Aviation News, Headlines & Alerts
Tag: <span>Congonhas</span>

LATAM Brasil Flight Diverts to Sao Paulo–Guarulhos International Airport

LATAM Brasil flight JJ-4799 had to divert for an emergency landing at Sao Paulo–Guarulhos International Airport, Brazil, on May 20th.

The Airbus A320-200 plane heading from Sao Paulo–Congonhas Airport to Campo Grande, Brazil, was diverted due to issues with the cabin pressure.

The plane landed safely. Everyone aboard remained unharmed.

LATAM Brasil Flight Diverts to Sao Paulo–Guarulhos International Airport

LATAM Airlines Brasil flight JJ-3392 had to divert and make an emergency landing at Sao Paulo–Guarulhos International Airport, Brazil, on April 29th.

The Airbus A320-200 plane heading from Sao Paulo–Congonhas Airport to Brasilia, Brazil, was diverted due to a bird strike.

The plane landed safely. All passengers and crew members remained unharmed.

Gol Airlines Flight Makes Emergency Landing at Sao Paulo–Guarulhos International Airport

GolGol Airlines flight G3-5472 made an emergency landing at Sao Paulo–Guarulhos International Airport in Sao Paulo, Brazil, on October 23rd.

The plane en-route from Belo Horizonte to Sao Paulo–Congonhas Airport, Brazil, was diverted after the crew reported issues with the slats.

The plane landed uneventfully. There were 125 people aboard at the time; all of them remained safe.

The passengers were taken to Sao Paulo–Congonhas Airport via buses.

Avianca Plane Rejects Takeoff in Brazil due to Bird Strike

AviancaAvianca Plane had to reject takeoff at Sao Paulo- Congonhas Airport, Sao Paulo, Brazil, on May 4th.

The Airbus A320-200 was about to takeoff for Rio de Janeiro, Brazil, when it ingested a bird, prompting the crew to abort taking off.

The plane returned to the apron.

The passengers were rebooked onto other flights.

Jato derrapa em Congonhas

Jato derrapa em Congonhas | 14:58

Um problema na hora da decolagem de um jatinho King Air no aeroporto de Congonhas pode atrapalhar os horários de pousos e decolagens da tarde e da noite de hoje. O jato, que pertence a rede de drogarias Ultrafarma, derrapou na hora da decolagem e bateu num muro. Foi o que na linguagem técnica do setor é chamado de ‘decolaem abortiva, ou seja, quando o jato ia decolar o piloto decidiu parar o procedimento, após detectar probelmas.
O piloto, o co-piloto e um passageiro foram removidos de ambulância. Mas os ferimentos foram leves. E a pista do aeroporto está interditada.

Pilot Error Suspected

Sources Close to Probe Say Engine Wasn’t Idled

Authorities believe pilot error caused the tragedy. If confirmed, it would cast doubt that poor runway conditions were to blame.

Pilots had programmed the computerized engine controls — similar to a car’s cruise-control system — to maintain a speed of about 150 mph. When the plane was about 30 feet off the ground, the pilots correctly switched one of the engines to idle, but did not do so with the other engine. When the plane was braked, the second engine attempted to accelerate to maintain the preset speed.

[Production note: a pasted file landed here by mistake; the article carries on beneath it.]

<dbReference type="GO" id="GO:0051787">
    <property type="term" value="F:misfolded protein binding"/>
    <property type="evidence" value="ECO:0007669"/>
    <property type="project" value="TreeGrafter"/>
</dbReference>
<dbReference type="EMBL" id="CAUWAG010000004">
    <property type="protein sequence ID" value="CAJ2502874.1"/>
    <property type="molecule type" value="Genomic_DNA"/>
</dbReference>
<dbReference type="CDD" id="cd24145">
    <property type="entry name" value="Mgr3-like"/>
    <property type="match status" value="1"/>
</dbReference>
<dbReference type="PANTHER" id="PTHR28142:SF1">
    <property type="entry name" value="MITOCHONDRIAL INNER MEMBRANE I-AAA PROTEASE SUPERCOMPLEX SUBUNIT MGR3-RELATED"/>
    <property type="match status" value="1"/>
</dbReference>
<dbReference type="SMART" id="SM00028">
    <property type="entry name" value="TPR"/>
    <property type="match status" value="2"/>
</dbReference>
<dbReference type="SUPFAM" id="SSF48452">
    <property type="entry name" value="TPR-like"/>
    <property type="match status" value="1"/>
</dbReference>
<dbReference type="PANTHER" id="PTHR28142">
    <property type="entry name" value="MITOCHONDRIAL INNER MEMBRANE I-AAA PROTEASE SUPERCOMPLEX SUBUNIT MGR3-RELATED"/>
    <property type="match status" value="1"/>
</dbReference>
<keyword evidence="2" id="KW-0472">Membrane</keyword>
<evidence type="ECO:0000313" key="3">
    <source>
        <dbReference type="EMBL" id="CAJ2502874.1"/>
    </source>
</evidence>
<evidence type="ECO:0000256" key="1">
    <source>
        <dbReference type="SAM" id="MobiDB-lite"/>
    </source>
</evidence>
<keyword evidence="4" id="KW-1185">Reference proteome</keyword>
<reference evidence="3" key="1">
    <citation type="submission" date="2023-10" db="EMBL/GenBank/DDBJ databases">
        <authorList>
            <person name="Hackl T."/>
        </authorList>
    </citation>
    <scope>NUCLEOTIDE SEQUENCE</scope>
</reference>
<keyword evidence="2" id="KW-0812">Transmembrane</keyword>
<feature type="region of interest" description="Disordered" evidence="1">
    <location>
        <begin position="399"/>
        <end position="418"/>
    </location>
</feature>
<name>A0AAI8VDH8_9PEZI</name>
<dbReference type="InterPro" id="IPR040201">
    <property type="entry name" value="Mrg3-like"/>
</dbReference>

One of the airplane’s thrust reversers, a device used to slow the aircraft, was broken but the manufacturer claims plane is safe to fly with a disabled reverser.

However, it has long been claimed that the short runway at Congonhas is unsafe in rainy conditions. The runway has been the site of problem landings before, and was even closed briefly this year, by court order.

Air traffic controllers fear that government officials will use reports of pilot error to excuse themselves from making further improvements to the air safety system.

Could It Be The Brakes

SAO PAULO Widespread claims of a faulty runway, potential pilot error or failure of the plane’s brakes? That is the question

Many officials and aviation experts blamed the rain-soaked runway where the plane skidded before crashing and exploding.

A video of the landing suggests other factors.

Footage shows the TAM Linhas Aereas plane accelerating instead of braking. Speculation is that the pilot was trying to lift off again.

“The government will try to convince public opinion that the runway at Congonhas is not at fault,” said Elnio Borges, president of the Varig Pilots’ Association. “They’re going to do everything they can to blame the pilot.”

Only 18 bodies have been identified. Four badly injured victims died in hospitals. At the TAM cargo building hit by the plane, eight people are missing.

The landing strip had not been grooved to drain rainwater.

“Why was Congonhas reopened in that state?” asked Paulo Sampaio, an aviation consultant at Multiplan Consultora in Rio de Janeiro. “It’s a crime.”

Infraero’s Pereira said “We have to clarify why the plane accelerated again,” he added. “Only the black box can tell us that.”

Air traffic controllers, fearing to be made scapegoats for that accident, have staged periodic work slowdowns to protest against deficient radar and radio equipment poor pay and hours. Delays and cancellations are routine. Passengers occasionally storm the airfields.

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